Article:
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Dublin: 12 °C Thursday 24 April, 2014

Sherlock open to Dáil debate on plans for online piracy law

Junior minister Seán Sherlock says he will participate in a full debate on the plans for a controversial Statutory Instrument.

Image: David Davies via Flickr

THE JUNIOR MINISTER preparing a controversial new Statutory Instrument dealing with online copyright protection has said he is open to holding a Dáil debate on the issue.

The junior minister responsible for innovation, Seán Sherlock, told Newstalk’s Lunchtime Show that he hoped to have time allocated in the Dáil to discuss his planned legislation, which can be enacted without the approval of the Dáil or Seanad.

“It will be debated, hopefully at some stage in the next 24 hours,” Sherlock said.

The furore over the legislation – which has prompted an online petition which has been signed by almost 33,000 people since it was launched on Monday evening – was raised in the Dáil this morning by independent TD Stephen Donnelly.

Government chief whip Paul Kehoe said that he was prepared to facilitate a debate on the matter, but that today’s Dáil schedule had already been arranged.

Sherlock also said he would speak to TJ McIntyre of Digital Rights Ireland – who has helped to organise the ‘Stop SOPA Ireland’ petition – and any other interested parties who had an interest in the legislation.

Sherlock insisted that it was not his intention to block access to certain websites, acknowledging that blocked websites could simply re-emerge at a different web address.

‘Limit people’s freedoms’

He said the government did not wish to “legislate in a way that is overtly prescriptive”, insisting it did “not want to limit people’s freedoms.”

“Why would we limit the freedoms of the internet? It would be absolutely folly and crazy to do that… It’s a balancing act. You balance the right of the copyright holder with the right of the person to use the internet.”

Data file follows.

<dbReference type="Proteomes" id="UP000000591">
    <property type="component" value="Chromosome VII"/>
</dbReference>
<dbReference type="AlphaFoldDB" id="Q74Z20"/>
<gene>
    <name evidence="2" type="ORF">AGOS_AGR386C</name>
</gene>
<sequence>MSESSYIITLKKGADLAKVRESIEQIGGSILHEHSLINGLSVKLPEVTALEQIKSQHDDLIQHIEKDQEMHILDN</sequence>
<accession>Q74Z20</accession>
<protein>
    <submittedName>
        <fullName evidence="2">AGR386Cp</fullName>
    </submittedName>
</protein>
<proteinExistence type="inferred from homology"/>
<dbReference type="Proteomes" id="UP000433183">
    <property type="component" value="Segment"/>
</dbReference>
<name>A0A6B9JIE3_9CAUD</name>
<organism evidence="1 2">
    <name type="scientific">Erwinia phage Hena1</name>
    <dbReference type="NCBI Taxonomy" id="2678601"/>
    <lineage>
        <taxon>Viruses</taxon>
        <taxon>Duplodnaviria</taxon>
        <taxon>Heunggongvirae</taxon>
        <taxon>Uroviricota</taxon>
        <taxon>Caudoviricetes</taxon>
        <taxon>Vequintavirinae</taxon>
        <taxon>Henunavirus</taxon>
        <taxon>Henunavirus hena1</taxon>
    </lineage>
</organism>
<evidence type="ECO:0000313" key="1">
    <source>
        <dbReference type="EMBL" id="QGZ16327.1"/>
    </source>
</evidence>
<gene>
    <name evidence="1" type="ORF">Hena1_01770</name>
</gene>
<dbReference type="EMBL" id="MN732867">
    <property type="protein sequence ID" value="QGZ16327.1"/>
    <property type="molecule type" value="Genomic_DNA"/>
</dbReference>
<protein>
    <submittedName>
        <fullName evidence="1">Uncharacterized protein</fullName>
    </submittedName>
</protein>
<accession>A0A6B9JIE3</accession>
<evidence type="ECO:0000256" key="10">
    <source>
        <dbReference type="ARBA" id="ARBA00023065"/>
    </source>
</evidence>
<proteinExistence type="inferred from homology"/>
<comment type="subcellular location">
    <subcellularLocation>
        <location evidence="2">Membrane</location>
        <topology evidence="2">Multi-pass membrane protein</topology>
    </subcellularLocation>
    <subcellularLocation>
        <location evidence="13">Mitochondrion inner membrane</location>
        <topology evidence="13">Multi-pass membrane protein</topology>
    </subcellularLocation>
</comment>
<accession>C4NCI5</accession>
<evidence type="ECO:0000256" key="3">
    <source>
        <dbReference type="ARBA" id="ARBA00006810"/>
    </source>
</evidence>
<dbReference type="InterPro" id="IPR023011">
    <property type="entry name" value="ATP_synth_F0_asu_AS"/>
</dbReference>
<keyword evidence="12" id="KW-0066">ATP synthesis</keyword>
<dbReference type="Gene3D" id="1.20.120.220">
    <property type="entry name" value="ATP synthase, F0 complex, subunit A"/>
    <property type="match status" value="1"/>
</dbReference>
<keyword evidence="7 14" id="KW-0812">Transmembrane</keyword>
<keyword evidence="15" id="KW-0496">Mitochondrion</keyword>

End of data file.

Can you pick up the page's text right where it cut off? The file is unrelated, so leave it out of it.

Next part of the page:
The minister said the purpose of the legislation was to keep “on side of” the EU’s directives on copyright and e-commerce, which had already guaranteed the rights of individual users to use the internet and of Internet Service Providers to conduct a business.

If a judge comes along and if somebody seeks to have an injunction, the judge has to bear in mind that there’s already a judgement there … which clearly states that you cannot put a blocking mechanism or start monitoring an individual’s behaviour.

He was referring to the ruling of the European Court of Justice in the Scarlet case, where the court found it was illegal for countries to force internet providers to block filesharing on a blanket basis at their own expense.

In that case, a Belgian internet provider successfully claimed that an injunction laid down by a Belgian court – which forced it to install expensive filters and monitor all traffic through its network – was an unfair infringement of its freedom to conduct its business.

Read: Government has ‘no intention’ of restricting internet freedom – Sherlock >

Read: Everything you need to know about Ireland’s SOPA >

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